FULL TEXT: The name of Annie K. Wetmore is well known to the police and courts of this [New York] and other cities, and a mere mention of her brings up a flood of recollections.
Her life has been marked by brilliant achievements, though they have been of a character that make her notorious rather than famous. Just now her name figures in a remarkable case of marriage to a man young enough to be her son, and she is charged with palming off upon him a baby purchased from its shame-stricken girl-mother for a crisp $50..
The husband in the case is, of course, a millionaire’s son, Dr. Frank E. Buttun, of Pittsburg, whose father, James C. Buffun, is the proprietor of Pittsburgh’s most extensive beer bottling establishment. Dr. Buffun is thirty years old, and is rapidly rising to the front rank in his chosen profession.
He married “Widow” Wetmore Dec 31, 1881, in Elizabeth, baring become infatuated with her while he was taking a special course at the Post Graduate Hospital, after bring graduated from Bellevue Medical Hospital in 1887.
She was the mistress of his boarding-house at 242 West Twenty-third street, and by the exercise of charms mat had captured other and older men than he, became the mistress of his heart.
They kept their marriage a secret from his parents till along last June, when he, having returned to his practice in Pittsburg, told his father. Then he sent tor his bride. She went to him and took with her a baby boy – their baby, she said, though he had bad no suspicion of its coming when he saw for six weeks before.
She and baby were installed in the Buffun Mansion, Pittsburg. A week ago The World read the story of how the elder Buffun and his eldest son, Dr. Eugene Button, set the wile of Dr. Frank E. Buffun and the baby out on the sidewalk in Pittsburg, but they did not know the reason why this summary step was taken.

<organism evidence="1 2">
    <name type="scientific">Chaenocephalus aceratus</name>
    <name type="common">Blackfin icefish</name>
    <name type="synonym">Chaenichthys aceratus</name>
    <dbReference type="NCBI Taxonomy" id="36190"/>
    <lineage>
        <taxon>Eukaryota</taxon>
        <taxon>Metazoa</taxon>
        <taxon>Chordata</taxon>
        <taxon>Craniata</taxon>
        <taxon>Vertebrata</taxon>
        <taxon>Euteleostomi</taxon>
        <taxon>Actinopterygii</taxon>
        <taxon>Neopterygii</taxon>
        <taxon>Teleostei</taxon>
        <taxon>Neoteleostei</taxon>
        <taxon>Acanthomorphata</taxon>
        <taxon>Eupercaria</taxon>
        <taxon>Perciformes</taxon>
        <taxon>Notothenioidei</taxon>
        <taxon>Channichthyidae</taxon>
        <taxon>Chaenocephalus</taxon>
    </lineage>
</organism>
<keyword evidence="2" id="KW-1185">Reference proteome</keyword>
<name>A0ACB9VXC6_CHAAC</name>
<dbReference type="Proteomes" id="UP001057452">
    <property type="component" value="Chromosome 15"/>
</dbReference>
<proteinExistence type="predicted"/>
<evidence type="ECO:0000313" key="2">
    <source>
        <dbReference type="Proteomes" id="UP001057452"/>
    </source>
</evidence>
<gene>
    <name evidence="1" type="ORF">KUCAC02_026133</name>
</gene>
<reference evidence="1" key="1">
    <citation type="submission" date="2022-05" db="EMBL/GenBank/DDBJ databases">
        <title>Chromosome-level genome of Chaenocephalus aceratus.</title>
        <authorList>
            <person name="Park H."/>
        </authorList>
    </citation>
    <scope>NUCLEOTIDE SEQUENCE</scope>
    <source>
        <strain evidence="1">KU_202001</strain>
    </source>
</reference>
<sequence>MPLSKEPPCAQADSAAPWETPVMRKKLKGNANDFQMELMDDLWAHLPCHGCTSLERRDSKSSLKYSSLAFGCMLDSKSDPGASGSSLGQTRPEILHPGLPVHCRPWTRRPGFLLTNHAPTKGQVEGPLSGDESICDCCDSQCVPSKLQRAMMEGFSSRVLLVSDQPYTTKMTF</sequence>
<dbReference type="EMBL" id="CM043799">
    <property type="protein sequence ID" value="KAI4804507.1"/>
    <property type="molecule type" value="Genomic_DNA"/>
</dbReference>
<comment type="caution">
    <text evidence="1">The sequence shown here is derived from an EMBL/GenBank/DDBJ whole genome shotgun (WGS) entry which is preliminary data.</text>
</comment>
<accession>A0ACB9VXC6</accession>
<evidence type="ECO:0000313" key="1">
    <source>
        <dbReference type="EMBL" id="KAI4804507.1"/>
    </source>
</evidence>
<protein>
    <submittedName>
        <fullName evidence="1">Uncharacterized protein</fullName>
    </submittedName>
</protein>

The story has leaked out despite the efforts of Detective L. A. Newcombe, of this city, who bas been employed since January in looking up the record of the woman.
She represented to young Dr. Buffun that she was the descendant of an aristocratic English family of Wetmores, that Wetmore, of Rhode Island, was her uncle, and that Dr. John McE. Wetmore, of this city, was another uncle; that the late Superintendent of Police Walling was related to her, and that the had a claim of $850,000 against the United States Government for damages done her grand estate in Georgia during the war, a claim that had been indorsed as good by President Johnson and by all other authorities, and that she would get the money as soon as certain red tape formalities had been gone through with.
She was a handsome woman of medium height, dark hair, dark eyes and a pale olive complexion. She is a remarkably pleasant conversationalist, charming in manners and refined. That was the way she appeared to young Dr. Frauk Buffun during the two terms in his post graduate course, and she always had a bouquet on his dressing bureau, the nicest viands for the delectation of his palate, and the most honeyed words for his too willing ear.
“Know her! Annie Wetmore? Well, I should say so,” exclaimed Detective-Sergt. Jake Von Gerichten to-day.
“When I saw her on the street the other day. she’s old enough to be your grand-mother. She’s gray as a badger, but she’s a slick one.”
[“Dr. Buffsun’ Bride. - Pittsburg Millionaire’s Son Tricked by an Adventuress.- Annie Wetmore Well Known to the Police of This Country. - A Baby, Bought for the Purpose, Exhibited as His Offspring.” The World (New York, N.Y.), May 23, 1893, p. 1; (spelling error: “Buffsun’” in original]
For more cases, see: Paternity Fraud Rackets